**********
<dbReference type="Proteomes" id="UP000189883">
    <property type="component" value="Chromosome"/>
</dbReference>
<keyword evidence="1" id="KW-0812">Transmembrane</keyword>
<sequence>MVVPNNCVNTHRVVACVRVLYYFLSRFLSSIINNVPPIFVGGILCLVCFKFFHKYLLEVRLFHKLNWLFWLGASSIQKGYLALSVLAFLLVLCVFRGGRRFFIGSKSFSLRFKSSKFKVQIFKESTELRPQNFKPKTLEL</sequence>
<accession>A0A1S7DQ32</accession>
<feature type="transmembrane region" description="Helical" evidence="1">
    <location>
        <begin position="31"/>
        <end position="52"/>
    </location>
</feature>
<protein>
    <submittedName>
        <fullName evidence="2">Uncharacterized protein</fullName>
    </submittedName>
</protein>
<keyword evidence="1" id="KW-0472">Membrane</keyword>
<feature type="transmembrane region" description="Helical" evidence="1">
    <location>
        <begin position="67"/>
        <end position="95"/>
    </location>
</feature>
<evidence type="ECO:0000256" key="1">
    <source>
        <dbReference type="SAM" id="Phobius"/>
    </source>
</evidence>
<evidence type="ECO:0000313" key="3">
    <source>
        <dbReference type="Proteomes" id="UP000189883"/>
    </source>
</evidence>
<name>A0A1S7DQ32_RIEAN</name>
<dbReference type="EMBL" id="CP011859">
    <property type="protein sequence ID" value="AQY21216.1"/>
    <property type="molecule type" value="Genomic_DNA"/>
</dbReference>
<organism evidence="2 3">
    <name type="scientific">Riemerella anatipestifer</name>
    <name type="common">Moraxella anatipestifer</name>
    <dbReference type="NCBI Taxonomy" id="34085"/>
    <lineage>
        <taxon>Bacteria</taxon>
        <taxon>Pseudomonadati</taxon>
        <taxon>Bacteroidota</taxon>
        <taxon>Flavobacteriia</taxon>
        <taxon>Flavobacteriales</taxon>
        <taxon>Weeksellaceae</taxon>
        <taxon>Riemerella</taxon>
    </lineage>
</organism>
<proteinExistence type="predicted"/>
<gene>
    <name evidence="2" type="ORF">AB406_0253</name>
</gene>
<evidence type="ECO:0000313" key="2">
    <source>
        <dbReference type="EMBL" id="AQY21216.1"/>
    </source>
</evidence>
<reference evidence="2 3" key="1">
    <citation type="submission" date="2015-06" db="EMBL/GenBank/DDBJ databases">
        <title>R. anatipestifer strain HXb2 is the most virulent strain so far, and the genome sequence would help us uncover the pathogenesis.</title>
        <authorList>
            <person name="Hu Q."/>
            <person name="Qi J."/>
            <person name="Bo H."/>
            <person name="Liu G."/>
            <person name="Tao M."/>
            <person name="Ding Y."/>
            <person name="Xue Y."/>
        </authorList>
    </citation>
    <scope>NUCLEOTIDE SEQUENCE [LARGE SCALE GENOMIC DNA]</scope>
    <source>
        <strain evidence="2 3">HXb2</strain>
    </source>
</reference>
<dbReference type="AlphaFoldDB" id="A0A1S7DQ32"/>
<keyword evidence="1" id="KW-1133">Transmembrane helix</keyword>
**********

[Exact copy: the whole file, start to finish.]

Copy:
<dbReference type="Proteomes" id="UP000189883">
    <property type="component" value="Chromosome"/>
</dbReference>
<keyword evidence="1" id="KW-0812">Transmembrane</keyword>
<sequence>MVVPNNCVNTHRVVACVRVLYYFLSRFLSSIINNVPPIFVGGILCLVCFKFFHKYLLEVRLFHKLNWLFWLGASSIQKGYLALSVLAFLLVLCVFRGGRRFFIGSKSFSLRFKSSKFKVQIFKESTELRPQNFKPKTLEL</sequence>
<accession>A0A1S7DQ32</accession>
<feature type="transmembrane region" description="Helical" evidence="1">
    <location>
        <begin position="31"/>
        <end position="52"/>
    </location>
</feature>
<protein>
    <submittedName>
        <fullName evidence="2">Uncharacterized protein</fullName>
    </submittedName>
</protein>
<keyword evidence="1" id="KW-0472">Membrane</keyword>
<feature type="transmembrane region" description="Helical" evidence="1">
    <location>
        <begin position="67"/>
        <end position="95"/>
    </location>
</feature>
<evidence type="ECO:0000256" key="1">
    <source>
        <dbReference type="SAM" id="Phobius"/>
    </source>
</evidence>
<evidence type="ECO:0000313" key="3">
    <source>
        <dbReference type="Proteomes" id="UP000189883"/>
    </source>
</evidence>
<name>A0A1S7DQ32_RIEAN</name>
<dbReference type="EMBL" id="CP011859">
    <property type="protein sequence ID" value="AQY21216.1"/>
    <property type="molecule type" value="Genomic_DNA"/>
</dbReference>
<organism evidence="2 3">
    <name type="scientific">Riemerella anatipestifer</name>
    <name type="common">Moraxella anatipestifer</name>
    <dbReference type="NCBI Taxonomy" id="34085"/>
    <lineage>
        <taxon>Bacteria</taxon>
        <taxon>Pseudomonadati</taxon>
        <taxon>Bacteroidota</taxon>
        <taxon>Flavobacteriia</taxon>
        <taxon>Flavobacteriales</taxon>
        <taxon>Weeksellaceae</taxon>
        <taxon>Riemerella</taxon>
    </lineage>
</organism>
<proteinExistence type="predicted"/>
<gene>
    <name evidence="2" type="ORF">AB406_0253</name>
</gene>
<evidence type="ECO:0000313" key="2">
    <source>
        <dbReference type="EMBL" id="AQY21216.1"/>
    </source>
</evidence>
<reference evidence="2 3" key="1">
    <citation type="submission" date="2015-06" db="EMBL/GenBank/DDBJ databases">
        <title>R. anatipestifer strain HXb2 is the most virulent strain so far, and the genome sequence would help us uncover the pathogenesis.</title>
        <authorList>
            <person name="Hu Q."/>
            <person name="Qi J."/>
            <person name="Bo H."/>
            <person name="Liu G."/>
            <person name="Tao M."/>
            <person name="Ding Y."/>
            <person name="Xue Y."/>
        </authorList>
    </citation>
    <scope>NUCLEOTIDE SEQUENCE [LARGE SCALE GENOMIC DNA]</scope>
    <source>
        <strain evidence="2 3">HXb2</strain>
    </source>
</reference>
<dbReference type="AlphaFoldDB" id="A0A1S7DQ32"/>
<keyword evidence="1" id="KW-1133">Transmembrane helix</keyword>